5 books Obama says he's read this summer and is recommending you read, too

Pool/Getty ImagesFormer President Barack Obama is an avid reader.

Former President Barack Obama released a new reading list on Sunday, recommending five books to help people end their summer on a thoughtful note.

“This summer I’ve been absorbed by new novels, revisited an old classic, and reaffirmed my faith in our ability to move forward together when we seek the truth,” Obama wrote in a Facebook post.

Obama, an avid reader and author, often recommends books he’s enjoyed reading to the public. The former president’s reading lists tend to be topical and linked to issues he’s focusing on at the time.

Before a trip to Africa earlier this summer, for example, Obama released a reading list centered around African literature.

Through his newest reading list, Obama may be emphasising the need to place stock in facts over emotions or personal bias.


‘Educated,’ by Tara Westover

Amazon

Obama described “Educated” as a “remarkable memoir of a young woman raised in a survivalist family in Idaho who strives for education while still showing great understanding and love for the world she leaves behind.”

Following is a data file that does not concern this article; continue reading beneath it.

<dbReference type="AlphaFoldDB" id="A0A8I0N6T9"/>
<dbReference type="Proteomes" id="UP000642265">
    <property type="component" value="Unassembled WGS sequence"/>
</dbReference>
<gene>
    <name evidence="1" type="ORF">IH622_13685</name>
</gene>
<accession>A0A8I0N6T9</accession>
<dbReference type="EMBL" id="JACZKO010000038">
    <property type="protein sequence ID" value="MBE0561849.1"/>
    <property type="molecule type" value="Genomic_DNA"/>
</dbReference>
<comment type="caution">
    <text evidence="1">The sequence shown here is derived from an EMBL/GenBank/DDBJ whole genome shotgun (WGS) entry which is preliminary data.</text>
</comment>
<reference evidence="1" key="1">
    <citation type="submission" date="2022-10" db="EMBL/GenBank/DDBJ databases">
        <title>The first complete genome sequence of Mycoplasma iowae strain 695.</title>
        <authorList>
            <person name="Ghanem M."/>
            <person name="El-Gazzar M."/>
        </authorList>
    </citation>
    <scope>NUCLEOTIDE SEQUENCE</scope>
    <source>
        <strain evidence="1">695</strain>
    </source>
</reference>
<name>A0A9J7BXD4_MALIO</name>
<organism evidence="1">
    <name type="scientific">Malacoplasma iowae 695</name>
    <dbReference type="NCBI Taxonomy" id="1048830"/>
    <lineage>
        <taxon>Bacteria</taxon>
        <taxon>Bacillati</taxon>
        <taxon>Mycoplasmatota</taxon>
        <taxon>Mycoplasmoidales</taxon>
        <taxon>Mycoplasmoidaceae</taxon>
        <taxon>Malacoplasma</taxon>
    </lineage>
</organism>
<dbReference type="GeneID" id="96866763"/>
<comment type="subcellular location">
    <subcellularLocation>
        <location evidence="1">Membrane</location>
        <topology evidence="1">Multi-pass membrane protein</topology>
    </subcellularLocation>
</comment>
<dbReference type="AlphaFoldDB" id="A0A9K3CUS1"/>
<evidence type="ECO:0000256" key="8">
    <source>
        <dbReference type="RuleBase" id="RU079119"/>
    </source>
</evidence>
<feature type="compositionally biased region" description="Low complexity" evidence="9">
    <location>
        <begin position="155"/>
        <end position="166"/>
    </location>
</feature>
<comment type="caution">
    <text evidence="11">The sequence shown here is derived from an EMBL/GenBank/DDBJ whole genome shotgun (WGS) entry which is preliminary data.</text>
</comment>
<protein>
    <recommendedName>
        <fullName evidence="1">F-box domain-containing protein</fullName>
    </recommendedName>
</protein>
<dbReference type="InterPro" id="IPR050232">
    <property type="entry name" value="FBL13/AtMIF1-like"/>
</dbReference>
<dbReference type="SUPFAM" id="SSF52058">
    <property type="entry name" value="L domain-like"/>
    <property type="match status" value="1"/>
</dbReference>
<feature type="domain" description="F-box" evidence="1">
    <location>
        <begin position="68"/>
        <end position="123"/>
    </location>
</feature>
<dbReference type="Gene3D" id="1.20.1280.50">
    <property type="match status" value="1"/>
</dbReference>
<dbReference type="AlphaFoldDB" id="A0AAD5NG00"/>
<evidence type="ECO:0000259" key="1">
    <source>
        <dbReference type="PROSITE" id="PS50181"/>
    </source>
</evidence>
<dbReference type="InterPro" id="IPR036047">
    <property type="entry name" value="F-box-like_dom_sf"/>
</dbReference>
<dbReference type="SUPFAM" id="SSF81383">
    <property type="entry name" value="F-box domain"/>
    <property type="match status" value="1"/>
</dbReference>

‘Warlight,’ by Michael Ondaatje

Amazon

Obama called “Warlight,” which is set after World War II, “a meditation on the lingering effects of war on family.”


‘A House for Mr. Biswas,’ by Sir VS Naipaul

Amazon

Obama said he reread “A House for Mr. Biswas” this summer, describing it as Naipaul’s “first great novel about growing up in Trinidad and the challenge of post-colonial identity.”

Naipaul, winner of the Nobel Prize in Literature, died on August 11 at the age of 85.


‘An American Marriage,’ by Tayari Jones

Amazon

Obama characterised “An American Marriage” as “a moving portrayal of the effects of a wrongful conviction on a young African-American couple.”


‘Factfulness,’ by Hans Rosling

Amazon

Describing Rosling as an “outstanding international public health expert,” Obama said “Factfulness” is a “hopeful book about the potential for human progress when we work off facts rather than our inherent biases.”

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